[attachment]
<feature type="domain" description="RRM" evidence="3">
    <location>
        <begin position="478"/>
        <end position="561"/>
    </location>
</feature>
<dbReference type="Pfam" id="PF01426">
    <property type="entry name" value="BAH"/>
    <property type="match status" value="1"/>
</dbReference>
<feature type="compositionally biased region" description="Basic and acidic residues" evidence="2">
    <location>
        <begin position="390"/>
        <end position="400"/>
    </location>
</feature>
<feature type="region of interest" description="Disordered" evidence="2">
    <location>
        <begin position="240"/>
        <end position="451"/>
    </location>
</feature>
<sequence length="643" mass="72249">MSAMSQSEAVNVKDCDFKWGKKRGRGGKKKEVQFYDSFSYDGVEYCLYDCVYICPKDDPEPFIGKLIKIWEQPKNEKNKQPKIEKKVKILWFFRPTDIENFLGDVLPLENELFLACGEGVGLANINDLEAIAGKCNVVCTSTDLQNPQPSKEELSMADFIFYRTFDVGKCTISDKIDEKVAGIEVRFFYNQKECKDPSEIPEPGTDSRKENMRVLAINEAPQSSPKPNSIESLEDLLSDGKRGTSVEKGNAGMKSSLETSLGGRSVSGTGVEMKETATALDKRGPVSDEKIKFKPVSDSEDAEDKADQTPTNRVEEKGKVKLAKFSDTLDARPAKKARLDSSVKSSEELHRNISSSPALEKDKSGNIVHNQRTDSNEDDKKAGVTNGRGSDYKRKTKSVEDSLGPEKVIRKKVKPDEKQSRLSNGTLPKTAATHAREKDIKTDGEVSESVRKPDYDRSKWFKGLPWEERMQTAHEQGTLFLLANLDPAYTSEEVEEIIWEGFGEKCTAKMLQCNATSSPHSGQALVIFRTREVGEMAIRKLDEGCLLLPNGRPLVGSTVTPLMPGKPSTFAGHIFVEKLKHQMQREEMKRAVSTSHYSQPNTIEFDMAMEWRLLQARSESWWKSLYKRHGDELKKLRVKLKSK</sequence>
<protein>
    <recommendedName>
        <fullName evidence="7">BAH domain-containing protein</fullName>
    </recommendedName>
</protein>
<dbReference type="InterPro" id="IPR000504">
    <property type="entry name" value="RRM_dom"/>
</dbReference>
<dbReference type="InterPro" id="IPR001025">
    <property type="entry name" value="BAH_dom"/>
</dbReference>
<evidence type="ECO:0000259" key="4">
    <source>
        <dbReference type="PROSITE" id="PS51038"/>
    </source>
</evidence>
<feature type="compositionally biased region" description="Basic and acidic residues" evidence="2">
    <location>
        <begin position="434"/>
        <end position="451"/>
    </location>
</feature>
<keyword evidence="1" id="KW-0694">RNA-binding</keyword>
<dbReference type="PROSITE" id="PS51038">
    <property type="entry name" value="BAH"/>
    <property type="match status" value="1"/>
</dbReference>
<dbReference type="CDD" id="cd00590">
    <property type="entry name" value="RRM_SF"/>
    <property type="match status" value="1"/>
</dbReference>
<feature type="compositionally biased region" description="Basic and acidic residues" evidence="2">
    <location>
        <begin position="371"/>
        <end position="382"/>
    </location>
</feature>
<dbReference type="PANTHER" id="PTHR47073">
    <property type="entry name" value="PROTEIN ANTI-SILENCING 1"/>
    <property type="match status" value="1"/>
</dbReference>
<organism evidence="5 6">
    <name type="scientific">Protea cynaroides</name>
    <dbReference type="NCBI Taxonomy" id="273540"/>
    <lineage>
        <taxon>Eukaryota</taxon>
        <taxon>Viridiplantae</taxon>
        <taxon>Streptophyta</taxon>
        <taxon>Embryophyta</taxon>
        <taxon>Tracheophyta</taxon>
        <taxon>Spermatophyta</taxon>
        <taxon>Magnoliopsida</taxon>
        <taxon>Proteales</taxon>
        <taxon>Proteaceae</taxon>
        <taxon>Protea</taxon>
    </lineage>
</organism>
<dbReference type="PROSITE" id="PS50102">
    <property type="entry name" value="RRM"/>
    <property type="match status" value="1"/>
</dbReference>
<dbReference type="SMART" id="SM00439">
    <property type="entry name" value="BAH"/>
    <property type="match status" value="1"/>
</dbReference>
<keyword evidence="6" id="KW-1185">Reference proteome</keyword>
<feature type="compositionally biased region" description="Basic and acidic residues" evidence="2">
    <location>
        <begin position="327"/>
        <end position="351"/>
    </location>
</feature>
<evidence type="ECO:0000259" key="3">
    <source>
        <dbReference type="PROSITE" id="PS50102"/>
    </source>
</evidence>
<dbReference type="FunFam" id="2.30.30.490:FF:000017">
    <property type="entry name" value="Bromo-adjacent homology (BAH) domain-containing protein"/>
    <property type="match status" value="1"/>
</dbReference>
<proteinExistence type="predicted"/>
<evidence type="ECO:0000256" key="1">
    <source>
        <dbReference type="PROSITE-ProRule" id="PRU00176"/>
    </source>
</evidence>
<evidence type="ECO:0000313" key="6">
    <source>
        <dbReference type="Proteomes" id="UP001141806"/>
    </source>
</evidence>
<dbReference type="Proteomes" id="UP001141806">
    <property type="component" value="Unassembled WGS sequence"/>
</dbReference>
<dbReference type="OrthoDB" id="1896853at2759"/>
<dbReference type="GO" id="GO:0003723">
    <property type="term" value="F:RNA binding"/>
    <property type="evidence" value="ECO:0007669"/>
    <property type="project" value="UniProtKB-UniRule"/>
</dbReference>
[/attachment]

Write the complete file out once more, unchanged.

<feature type="domain" description="RRM" evidence="3">
    <location>
        <begin position="478"/>
        <end position="561"/>
    </location>
</feature>
<dbReference type="Pfam" id="PF01426">
    <property type="entry name" value="BAH"/>
    <property type="match status" value="1"/>
</dbReference>
<feature type="compositionally biased region" description="Basic and acidic residues" evidence="2">
    <location>
        <begin position="390"/>
        <end position="400"/>
    </location>
</feature>
<feature type="region of interest" description="Disordered" evidence="2">
    <location>
        <begin position="240"/>
        <end position="451"/>
    </location>
</feature>
<sequence length="643" mass="72249">MSAMSQSEAVNVKDCDFKWGKKRGRGGKKKEVQFYDSFSYDGVEYCLYDCVYICPKDDPEPFIGKLIKIWEQPKNEKNKQPKIEKKVKILWFFRPTDIENFLGDVLPLENELFLACGEGVGLANINDLEAIAGKCNVVCTSTDLQNPQPSKEELSMADFIFYRTFDVGKCTISDKIDEKVAGIEVRFFYNQKECKDPSEIPEPGTDSRKENMRVLAINEAPQSSPKPNSIESLEDLLSDGKRGTSVEKGNAGMKSSLETSLGGRSVSGTGVEMKETATALDKRGPVSDEKIKFKPVSDSEDAEDKADQTPTNRVEEKGKVKLAKFSDTLDARPAKKARLDSSVKSSEELHRNISSSPALEKDKSGNIVHNQRTDSNEDDKKAGVTNGRGSDYKRKTKSVEDSLGPEKVIRKKVKPDEKQSRLSNGTLPKTAATHAREKDIKTDGEVSESVRKPDYDRSKWFKGLPWEERMQTAHEQGTLFLLANLDPAYTSEEVEEIIWEGFGEKCTAKMLQCNATSSPHSGQALVIFRTREVGEMAIRKLDEGCLLLPNGRPLVGSTVTPLMPGKPSTFAGHIFVEKLKHQMQREEMKRAVSTSHYSQPNTIEFDMAMEWRLLQARSESWWKSLYKRHGDELKKLRVKLKSK</sequence>
<protein>
    <recommendedName>
        <fullName evidence="7">BAH domain-containing protein</fullName>
    </recommendedName>
</protein>
<dbReference type="InterPro" id="IPR000504">
    <property type="entry name" value="RRM_dom"/>
</dbReference>
<dbReference type="InterPro" id="IPR001025">
    <property type="entry name" value="BAH_dom"/>
</dbReference>
<evidence type="ECO:0000259" key="4">
    <source>
        <dbReference type="PROSITE" id="PS51038"/>
    </source>
</evidence>
<feature type="compositionally biased region" description="Basic and acidic residues" evidence="2">
    <location>
        <begin position="434"/>
        <end position="451"/>
    </location>
</feature>
<keyword evidence="1" id="KW-0694">RNA-binding</keyword>
<dbReference type="PROSITE" id="PS51038">
    <property type="entry name" value="BAH"/>
    <property type="match status" value="1"/>
</dbReference>
<dbReference type="CDD" id="cd00590">
    <property type="entry name" value="RRM_SF"/>
    <property type="match status" value="1"/>
</dbReference>
<feature type="compositionally biased region" description="Basic and acidic residues" evidence="2">
    <location>
        <begin position="371"/>
        <end position="382"/>
    </location>
</feature>
<dbReference type="PANTHER" id="PTHR47073">
    <property type="entry name" value="PROTEIN ANTI-SILENCING 1"/>
    <property type="match status" value="1"/>
</dbReference>
<organism evidence="5 6">
    <name type="scientific">Protea cynaroides</name>
    <dbReference type="NCBI Taxonomy" id="273540"/>
    <lineage>
        <taxon>Eukaryota</taxon>
        <taxon>Viridiplantae</taxon>
        <taxon>Streptophyta</taxon>
        <taxon>Embryophyta</taxon>
        <taxon>Tracheophyta</taxon>
        <taxon>Spermatophyta</taxon>
        <taxon>Magnoliopsida</taxon>
        <taxon>Proteales</taxon>
        <taxon>Proteaceae</taxon>
        <taxon>Protea</taxon>
    </lineage>
</organism>
<dbReference type="PROSITE" id="PS50102">
    <property type="entry name" value="RRM"/>
    <property type="match status" value="1"/>
</dbReference>
<dbReference type="SMART" id="SM00439">
    <property type="entry name" value="BAH"/>
    <property type="match status" value="1"/>
</dbReference>
<keyword evidence="6" id="KW-1185">Reference proteome</keyword>
<feature type="compositionally biased region" description="Basic and acidic residues" evidence="2">
    <location>
        <begin position="327"/>
        <end position="351"/>
    </location>
</feature>
<evidence type="ECO:0000259" key="3">
    <source>
        <dbReference type="PROSITE" id="PS50102"/>
    </source>
</evidence>
<dbReference type="FunFam" id="2.30.30.490:FF:000017">
    <property type="entry name" value="Bromo-adjacent homology (BAH) domain-containing protein"/>
    <property type="match status" value="1"/>
</dbReference>
<proteinExistence type="predicted"/>
<evidence type="ECO:0000256" key="1">
    <source>
        <dbReference type="PROSITE-ProRule" id="PRU00176"/>
    </source>
</evidence>
<evidence type="ECO:0000313" key="6">
    <source>
        <dbReference type="Proteomes" id="UP001141806"/>
    </source>
</evidence>
<dbReference type="Proteomes" id="UP001141806">
    <property type="component" value="Unassembled WGS sequence"/>
</dbReference>
<dbReference type="OrthoDB" id="1896853at2759"/>
<dbReference type="GO" id="GO:0003723">
    <property type="term" value="F:RNA binding"/>
    <property type="evidence" value="ECO:0007669"/>
    <property type="project" value="UniProtKB-UniRule"/>
</dbReference>